The near split between nurses on this measure seems counterintuitive and has been unsettling for the public, but one must remember that the word “nurse” encompasses an enormous range of professional roles and practice settings. Nurses are RNs in outpatient settings, long term care facilities, and hospitals, but also nurse practitioners and midwives, health care administrators, and faculty members in universities. The 2013 National Workforce Survey of Registered Nurses found that just 60% of nurses worked in hospital settings. Further complicating matters has been the historically difficult relationship between nursing and labor organizing. The oldest professional organization for nurses, the American Nurses Association (ANA), has always prioritized the goals of professionalism and education; related tensions bound up with gender and class have often put it at odds with unions. In fact, the ANA had a formal no-strike policy until 1968. But in the 1930s, nurses began to join unions despite the ANA’s objections, and various ANA affiliates eventually severed ties in order to more effectively pursue labor organizing, including the CNA in 1995, and the MNA in 2001. Patient safety and staffing issues were at the center of three Massachusetts nursing strikes in 2017 alone; for the 60% of nurses who do work in hospitals, safe staffing is of paramount importance. While there is unquestionably concern about the implementation plan, particularly among nurses in emergency departments, the perception that bedside nurses are evenly split on Question 1 is not supported by fact.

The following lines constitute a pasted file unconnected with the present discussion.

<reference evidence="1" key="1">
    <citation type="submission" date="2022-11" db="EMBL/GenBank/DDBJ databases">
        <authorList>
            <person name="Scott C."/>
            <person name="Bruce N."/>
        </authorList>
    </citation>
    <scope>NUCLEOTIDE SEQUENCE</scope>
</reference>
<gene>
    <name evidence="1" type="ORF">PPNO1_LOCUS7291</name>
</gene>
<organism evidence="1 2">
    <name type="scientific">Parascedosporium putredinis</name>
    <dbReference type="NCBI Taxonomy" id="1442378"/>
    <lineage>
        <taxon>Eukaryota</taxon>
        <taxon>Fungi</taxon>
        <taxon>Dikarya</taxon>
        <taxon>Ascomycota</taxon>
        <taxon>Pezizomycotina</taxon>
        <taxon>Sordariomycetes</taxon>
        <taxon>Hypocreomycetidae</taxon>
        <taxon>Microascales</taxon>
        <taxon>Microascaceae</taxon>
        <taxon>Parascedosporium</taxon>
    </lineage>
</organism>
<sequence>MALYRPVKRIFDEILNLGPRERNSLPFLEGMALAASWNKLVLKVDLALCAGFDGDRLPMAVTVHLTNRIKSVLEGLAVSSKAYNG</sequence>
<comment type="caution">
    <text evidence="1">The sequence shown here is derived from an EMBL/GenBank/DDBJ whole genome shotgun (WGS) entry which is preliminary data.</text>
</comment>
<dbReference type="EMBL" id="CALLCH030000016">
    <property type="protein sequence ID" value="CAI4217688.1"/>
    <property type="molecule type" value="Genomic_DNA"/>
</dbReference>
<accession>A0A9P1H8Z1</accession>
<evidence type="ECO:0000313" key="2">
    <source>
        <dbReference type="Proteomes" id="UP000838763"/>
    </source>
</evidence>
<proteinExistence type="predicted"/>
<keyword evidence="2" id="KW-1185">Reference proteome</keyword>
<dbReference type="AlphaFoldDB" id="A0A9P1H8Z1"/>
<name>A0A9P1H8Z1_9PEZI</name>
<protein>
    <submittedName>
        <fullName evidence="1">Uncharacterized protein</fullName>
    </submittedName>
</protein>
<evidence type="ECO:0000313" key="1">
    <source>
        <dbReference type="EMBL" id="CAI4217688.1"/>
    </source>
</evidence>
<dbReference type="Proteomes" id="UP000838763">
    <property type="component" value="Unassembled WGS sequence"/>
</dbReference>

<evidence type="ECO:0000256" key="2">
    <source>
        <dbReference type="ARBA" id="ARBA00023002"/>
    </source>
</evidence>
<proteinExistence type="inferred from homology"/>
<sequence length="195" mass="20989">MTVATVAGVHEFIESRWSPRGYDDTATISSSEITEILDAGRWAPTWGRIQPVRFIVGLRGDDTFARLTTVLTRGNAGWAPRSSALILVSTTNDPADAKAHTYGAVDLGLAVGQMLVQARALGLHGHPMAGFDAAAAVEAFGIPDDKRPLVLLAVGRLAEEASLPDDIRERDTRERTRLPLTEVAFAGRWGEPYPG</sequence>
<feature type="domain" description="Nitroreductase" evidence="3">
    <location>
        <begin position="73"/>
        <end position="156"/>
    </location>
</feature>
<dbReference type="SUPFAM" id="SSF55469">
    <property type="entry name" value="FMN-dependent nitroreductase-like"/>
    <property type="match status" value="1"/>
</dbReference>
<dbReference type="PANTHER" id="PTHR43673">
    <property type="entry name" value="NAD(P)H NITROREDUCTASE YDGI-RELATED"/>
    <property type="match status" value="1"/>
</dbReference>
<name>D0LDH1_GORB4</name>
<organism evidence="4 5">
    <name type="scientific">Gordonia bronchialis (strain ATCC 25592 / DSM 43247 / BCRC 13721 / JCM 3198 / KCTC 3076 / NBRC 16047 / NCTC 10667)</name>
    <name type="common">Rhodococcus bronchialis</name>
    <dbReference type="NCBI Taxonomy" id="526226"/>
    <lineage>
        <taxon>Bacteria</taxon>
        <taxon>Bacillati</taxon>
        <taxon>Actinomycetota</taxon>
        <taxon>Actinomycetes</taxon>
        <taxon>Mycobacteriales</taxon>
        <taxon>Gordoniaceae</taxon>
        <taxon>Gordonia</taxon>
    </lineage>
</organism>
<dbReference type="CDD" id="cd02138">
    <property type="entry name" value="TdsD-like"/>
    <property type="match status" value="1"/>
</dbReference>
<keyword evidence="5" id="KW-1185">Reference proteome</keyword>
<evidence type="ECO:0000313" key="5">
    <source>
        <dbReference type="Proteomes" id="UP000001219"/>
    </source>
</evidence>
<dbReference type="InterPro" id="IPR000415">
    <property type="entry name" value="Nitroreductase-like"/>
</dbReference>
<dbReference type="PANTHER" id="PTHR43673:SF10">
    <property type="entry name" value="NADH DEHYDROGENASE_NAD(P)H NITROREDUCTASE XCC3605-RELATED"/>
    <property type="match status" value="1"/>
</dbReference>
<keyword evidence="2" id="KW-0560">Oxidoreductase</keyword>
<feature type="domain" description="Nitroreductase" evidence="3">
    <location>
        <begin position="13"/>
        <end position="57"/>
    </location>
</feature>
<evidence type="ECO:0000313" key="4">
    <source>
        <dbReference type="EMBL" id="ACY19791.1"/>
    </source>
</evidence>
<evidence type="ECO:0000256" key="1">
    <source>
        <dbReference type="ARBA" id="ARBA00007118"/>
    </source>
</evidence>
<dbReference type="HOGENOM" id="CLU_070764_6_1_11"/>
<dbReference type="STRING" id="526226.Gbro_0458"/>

As soon as I began writing and speaking publicly about Question 1, I started receiving horror stories from nurses who had experienced understaffing, both near and far. One California nurse compared practicing before and after there were ratios in place, recalling a night when she had to manage a crisis with one patient and asked her charge nurse to watch her other patients in the interim. The charge nurse “was supposed to watch my other patients, but she was busy with her patients and didn’t notice that my other patient had died because his tele[metry] monitor was just saying he was 100% paced.” She told another story of a colleague caring for labor patients during her own miscarriage, because the unit was severely understaffed and she didn’t feel she could leave her patients. “I am so glad we have ratios now,” she concluded. “No one should have to miscarry their baby while they help others deliver their healthy babies.” The California Nurses Association fought long and hard to get those ratios in place, and the Massachusetts Nurses Association is doing the same here.
Cory Ellen Gatrall is a Massachusetts bedside nurse in labor & delivery/postpartum care as well as in abortion services. In addition, she holds an appointment as a Five College Associate, which supports her work researching, writing, and speaking about the history of nursing and medicine.